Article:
Becoming a Mountie
by Gordo Byrn
To prepare for the Leadville 100 Mountain Bike race, I’ve been riding my Super Fly 100 FS around the mountains of Colorado. The single best advice I’ve received was to ride my mountain bike as much as I can and get out on the Leadville course to learn the descents and turns.
Climbing on a road bike is all about power generation -- in riding a lot of dirt, I’ve found that power transfer is often more important than the absolute watts that I can produce. On steep terrain, in loose terrain and at altitude: the ability to get power to the trail can be more important than the ability to generate watts.
I went with a full suspension bike for the simple reason that Bruce at Fair Wheel Bikes told me that I’d crash less often! As it turned out, I’m quicker on steep, loose, high-altitude climbs with my suspension open and the pro-pedal on my rear suspension means that I’m virtually the same speed going uphill as on a hardtail. Strava is great for benchmarking against other riders on similar segments.
A common error in ironman racing is crazed early pacing, which leads to nutrition and cramping issues late in the day. Reading Leadville race reports and listening to the advice of friends and forum dwellers, this appears to be universal across ultradistance events!
A very smart friend told me that the optimal race strategy for him was 90 minutes all out to start his day. When I asked if he truly went max-effort, he said yes. Well, I went out and did a 53-mile simulation ride on the course and recommend that you show a lot of respect to the route!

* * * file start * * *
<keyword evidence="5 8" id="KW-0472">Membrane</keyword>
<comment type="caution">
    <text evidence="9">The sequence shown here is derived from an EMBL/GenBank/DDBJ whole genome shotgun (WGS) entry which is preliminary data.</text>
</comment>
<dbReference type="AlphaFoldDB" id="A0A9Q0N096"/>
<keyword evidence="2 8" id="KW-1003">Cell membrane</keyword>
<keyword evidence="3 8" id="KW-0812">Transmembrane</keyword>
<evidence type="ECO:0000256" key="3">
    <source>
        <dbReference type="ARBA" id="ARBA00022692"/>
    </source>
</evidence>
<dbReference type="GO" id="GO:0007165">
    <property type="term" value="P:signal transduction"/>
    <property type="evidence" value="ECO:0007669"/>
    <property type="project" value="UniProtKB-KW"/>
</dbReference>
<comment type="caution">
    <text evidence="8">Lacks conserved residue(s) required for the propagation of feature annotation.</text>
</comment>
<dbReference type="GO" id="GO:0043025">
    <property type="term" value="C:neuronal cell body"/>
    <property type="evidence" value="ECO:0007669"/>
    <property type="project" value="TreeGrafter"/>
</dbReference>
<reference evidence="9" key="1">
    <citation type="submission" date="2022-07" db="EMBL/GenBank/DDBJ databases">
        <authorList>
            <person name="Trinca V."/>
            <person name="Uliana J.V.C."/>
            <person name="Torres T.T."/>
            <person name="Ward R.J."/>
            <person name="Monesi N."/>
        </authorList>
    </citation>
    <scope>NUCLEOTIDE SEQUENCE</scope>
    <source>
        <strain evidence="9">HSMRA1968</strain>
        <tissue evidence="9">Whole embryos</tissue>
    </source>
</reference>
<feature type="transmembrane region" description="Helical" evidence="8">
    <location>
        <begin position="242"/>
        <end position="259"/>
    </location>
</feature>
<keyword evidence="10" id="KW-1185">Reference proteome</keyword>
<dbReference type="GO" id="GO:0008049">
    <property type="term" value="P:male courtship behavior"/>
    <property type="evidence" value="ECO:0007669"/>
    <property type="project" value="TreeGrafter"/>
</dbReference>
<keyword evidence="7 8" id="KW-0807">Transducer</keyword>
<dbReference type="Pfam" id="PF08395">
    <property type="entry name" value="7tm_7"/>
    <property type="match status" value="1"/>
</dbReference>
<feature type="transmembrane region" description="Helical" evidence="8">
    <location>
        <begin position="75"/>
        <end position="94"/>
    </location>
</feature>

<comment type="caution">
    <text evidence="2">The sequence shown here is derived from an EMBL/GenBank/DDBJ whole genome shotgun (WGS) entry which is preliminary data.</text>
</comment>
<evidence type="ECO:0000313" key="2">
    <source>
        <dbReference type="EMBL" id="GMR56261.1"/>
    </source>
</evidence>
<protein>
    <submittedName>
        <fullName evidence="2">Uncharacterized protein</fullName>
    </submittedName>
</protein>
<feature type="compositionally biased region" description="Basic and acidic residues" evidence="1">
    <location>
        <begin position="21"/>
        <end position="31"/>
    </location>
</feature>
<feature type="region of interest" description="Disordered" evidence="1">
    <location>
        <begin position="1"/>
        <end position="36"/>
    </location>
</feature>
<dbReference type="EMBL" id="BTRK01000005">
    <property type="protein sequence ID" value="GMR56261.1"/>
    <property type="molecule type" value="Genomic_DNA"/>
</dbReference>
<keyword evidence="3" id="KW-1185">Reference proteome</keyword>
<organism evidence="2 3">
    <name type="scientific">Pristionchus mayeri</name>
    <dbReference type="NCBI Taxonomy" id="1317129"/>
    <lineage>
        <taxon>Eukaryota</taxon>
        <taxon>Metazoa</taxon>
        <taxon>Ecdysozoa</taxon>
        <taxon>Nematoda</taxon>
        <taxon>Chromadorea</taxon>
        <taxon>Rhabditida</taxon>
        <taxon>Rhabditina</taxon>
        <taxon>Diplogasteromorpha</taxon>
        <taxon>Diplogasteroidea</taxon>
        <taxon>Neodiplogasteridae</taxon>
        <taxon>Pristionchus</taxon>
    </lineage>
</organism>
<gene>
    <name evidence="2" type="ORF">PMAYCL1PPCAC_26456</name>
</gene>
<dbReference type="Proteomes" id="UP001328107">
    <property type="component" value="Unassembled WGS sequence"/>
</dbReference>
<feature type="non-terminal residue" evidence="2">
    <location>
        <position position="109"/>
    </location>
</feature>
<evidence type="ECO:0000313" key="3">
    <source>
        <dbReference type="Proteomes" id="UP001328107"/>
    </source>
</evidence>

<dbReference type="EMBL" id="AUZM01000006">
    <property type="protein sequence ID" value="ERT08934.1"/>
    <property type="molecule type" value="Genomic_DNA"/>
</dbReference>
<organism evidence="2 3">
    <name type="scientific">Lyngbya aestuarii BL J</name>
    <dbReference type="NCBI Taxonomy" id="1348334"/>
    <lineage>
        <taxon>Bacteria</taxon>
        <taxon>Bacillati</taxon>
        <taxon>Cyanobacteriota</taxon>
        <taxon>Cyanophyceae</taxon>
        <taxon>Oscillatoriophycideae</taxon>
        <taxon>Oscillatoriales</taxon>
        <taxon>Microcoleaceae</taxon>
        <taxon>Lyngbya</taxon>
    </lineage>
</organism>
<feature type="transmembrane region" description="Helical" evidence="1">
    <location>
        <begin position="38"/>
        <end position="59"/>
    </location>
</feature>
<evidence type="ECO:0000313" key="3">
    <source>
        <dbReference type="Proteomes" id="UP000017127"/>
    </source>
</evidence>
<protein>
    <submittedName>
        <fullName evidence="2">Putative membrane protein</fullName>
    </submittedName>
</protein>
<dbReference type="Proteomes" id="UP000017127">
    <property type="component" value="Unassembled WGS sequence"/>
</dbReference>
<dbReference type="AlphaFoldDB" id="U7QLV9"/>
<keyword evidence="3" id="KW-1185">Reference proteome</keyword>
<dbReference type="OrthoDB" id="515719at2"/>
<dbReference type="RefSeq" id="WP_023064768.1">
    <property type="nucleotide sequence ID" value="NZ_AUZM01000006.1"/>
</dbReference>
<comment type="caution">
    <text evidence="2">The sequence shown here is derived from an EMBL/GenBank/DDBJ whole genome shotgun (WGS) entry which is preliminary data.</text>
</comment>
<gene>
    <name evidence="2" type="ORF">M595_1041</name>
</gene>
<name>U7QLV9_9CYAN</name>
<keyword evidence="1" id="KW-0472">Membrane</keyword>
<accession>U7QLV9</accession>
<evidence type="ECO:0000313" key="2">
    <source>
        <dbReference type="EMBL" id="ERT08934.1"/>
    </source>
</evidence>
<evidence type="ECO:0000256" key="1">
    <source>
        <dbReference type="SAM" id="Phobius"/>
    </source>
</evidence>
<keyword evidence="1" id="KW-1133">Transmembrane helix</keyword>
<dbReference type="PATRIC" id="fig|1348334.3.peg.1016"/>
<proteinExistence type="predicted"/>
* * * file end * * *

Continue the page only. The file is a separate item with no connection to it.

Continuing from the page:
The last 25 miles have 3,200 feet of climbing and you’ll need everything you’ve got to get up them. While Strava showed that I was "losing" up to 12 minutes per hour to the top guys at the start, I lost 10 minutes total over the final quarter of the course. So the ability to ride at the end of the day is fundamental to your overall performance.
At my best ironman races, I’d test my climbing effort by seeing if I was able to drink. Having ridden on the course, there’s no way anybody’s going to be drinking riding up the major climbs! So my advice to you is keep your breathing controlled until you are above tree line and in the final 25-mile segment. Regardless of your sport, things change at tree line. It’s something that you have to experience to appreciate.
As an ironman athlete, ultradistance mountain biking is easy to fuel because there is a ton of rest when descending. The challenges are making sure that I take in calories/hydration where I can and keep my HR low enough so my digestion doesn’t shut down. This is another reason why a max-effort start strategy is suicide for most riders.
One last piece of advice: set yourself up with a 3x10 for gearing. Everyone told me to run 2x10 and the thought of muscling through the course appealed to me. However, my full suspension bike and 3x10 are holding their own on the Powerline segment page so I’m glad that I swallowed my pride. Based in Boulder, I use the full range of my gearing on most my rides.
Listen to everyone, try things out and keep what works.
See you out there in August.
Gordo is the founder of Endurance Corner. You can find his personal blog here.